TalkSPORT purchased the rights to broadcast:
Manchester United, Arsenal and Newcastle in the UEFA Champions League, the FA Cup
England football internationals
England's winter cricket Tours to South Africa, Zimbabwe, Pakistan, and India
Rights to the Super League
Rugby League World Cup
World Title Boxing Fights.
Current Ownership - UTV
In May 2005, it was announced that the Northern Ireland media company UTV plc (now UTV
Media) had made an agreed offer to buy the company, subject to shareholder and regulatory
approval. In June 2005 the takeover proceeded, with McKenzie being replaced by UTV
executive Scott Taunton. On 12 September 2005 it was announced that the company was to
be rebranded as UTV Radio.
The management at talkSPORT is:
Callum Macaulay Managing Director
Liam Fisher Programme Director
Laurie Palacio PM Executive Producer
The weekday schedule begins with the award winning
morning's sports news, debate and reaction on The
Alan Brazil Sports Breakfast. Every weekday from 6-
10am Alan brings listeners a mixture of exclusive
interviews, fun, frolics, debate and the latest sports
news to sprinkle on your cornflakes
Colin Murray takes over from 10am until 1pm with
exclusive interviews, hot debate and humour
surrounding the day’s sport.
Hawksbee & Jacobs present through the afternoon
with sports gossip, interviews, big comedy names and
chat focused upon unusual sports.
This is followed by Drive Time with talkSPORT’s voice
of football Adrian Durham and ex-cricketer Darren
Gough round-up the day's sports news with debate.
Kick Off, hosted by Mark Saggers, then guides listeners
through the evening's sporting action with live
commentary and discussion, from 7pm during the
week and Richard Keys and Andy Gray doing the same
The Sports Bar at 10pm where Andy Goldstein hosts
and takes further phone-calls and casual debate on The
Sports Bar, post-match wind down.
Then they hand over to the late night team,
including Mike Graham and Russell Hargreaves
with Extra Time, an overnight sports show with news,
interviews and action from around the globe.
If you need live football, Match Day Live, provides
exclusive commentary of two Barclays Premier League
matches on Saturday evening and Sunday afternoon
Stan Collymore and Sam Matterface deliver live
commentary of the 3pm match live from the ground
and bring listeners all the excitement of the pre-match
build-up as well as the elation and deflation in the post
On Saturday and Sunday, Talksport has full coverage of
the weekend's sport, Georgie Bingham and Micky
Quinn kick off the action starting with The Weekend
Following them at 11am is The Warm Up, hosted by
Johnny Vaughan on Saturday and Max Rushden on
Sunday; the show takes a humorous look at the day’s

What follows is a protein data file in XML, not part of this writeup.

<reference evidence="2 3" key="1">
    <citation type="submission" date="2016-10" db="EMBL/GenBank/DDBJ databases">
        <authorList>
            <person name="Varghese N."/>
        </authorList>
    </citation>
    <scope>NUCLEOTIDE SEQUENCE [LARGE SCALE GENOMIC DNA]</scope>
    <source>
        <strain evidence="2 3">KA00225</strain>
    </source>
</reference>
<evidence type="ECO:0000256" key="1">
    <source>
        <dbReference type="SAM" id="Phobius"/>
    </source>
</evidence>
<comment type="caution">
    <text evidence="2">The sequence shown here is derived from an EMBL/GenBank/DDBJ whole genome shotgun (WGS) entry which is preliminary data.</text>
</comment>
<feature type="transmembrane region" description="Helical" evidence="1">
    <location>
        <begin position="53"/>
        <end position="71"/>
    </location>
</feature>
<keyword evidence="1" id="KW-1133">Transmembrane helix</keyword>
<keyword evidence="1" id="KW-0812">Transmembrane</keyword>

sport with fun features and studio .
Every weekend, you can follow the latest news and
scores from around the grounds on Matchday
Live and Sunday Exclusive, including live Premier
League commentary, followed by a post-match phone-
in hosted by Stan Collymore on Call Collymore and The
Press Pass on Sundays, a quick-witted analysis of the
week's sports stories combined with reaction to all the
Premier League action hosted by Ray Stubbs
TalkSPORT also broadcasts specialist programming, including Up The League presented by
Geoff Peters, My Sporting Life with Danny Kelly, an in-depth interview with sporting legends,
and Full Contact with Brian Moore a regular rugby-based magazine show.
Then there’s long-running fishing-based phone in, Fisherman's Blues, hosted by Nigel
Botherway, Howzat!, a cricket show with Dominick Cork Fight Club, a monthly boxing
programme hosted by Gareth A. Davies!
September 2011: TalkSPORT broadcast the 2011 Rugby World Cup, with
exclusive commentary of all 48 matches in New Zealand.
November 2012: TalkSPORT secured exclusive broadcast rights in the UK to
the 2013 British and Irish Lions Australian Tour.
June 2014: TalkSPORT broadcast the 2014 FIFA World Cup, with live
commentary of all 64 matches in Brazil.
Alan Brazil – UEFA CUP Winner (80 League
Ray Parlour – 3 Premier League and 4 FA Titles
Darren Gough – 58 Test Matches and 159
Ways to Listen
- Free online streaming service
- DAB Digital Radio wherever you are in the country - simply search for 'talkSPORT'
- On 1089 or 1053 AM
- talkSPORT's App, you can Listen live 24/7 to breaking news, live commentaries, the latest
sporting debate, transfer rumours and big name interviews. Plus get the latest news and features
- Through your TV on the following channels:
Sky: Channel 0108
Virgin Media: Channel 927
Freeview: Channel 723
-To listen to talkSPORT around the world you can phone to listen to the programmes, worldwide!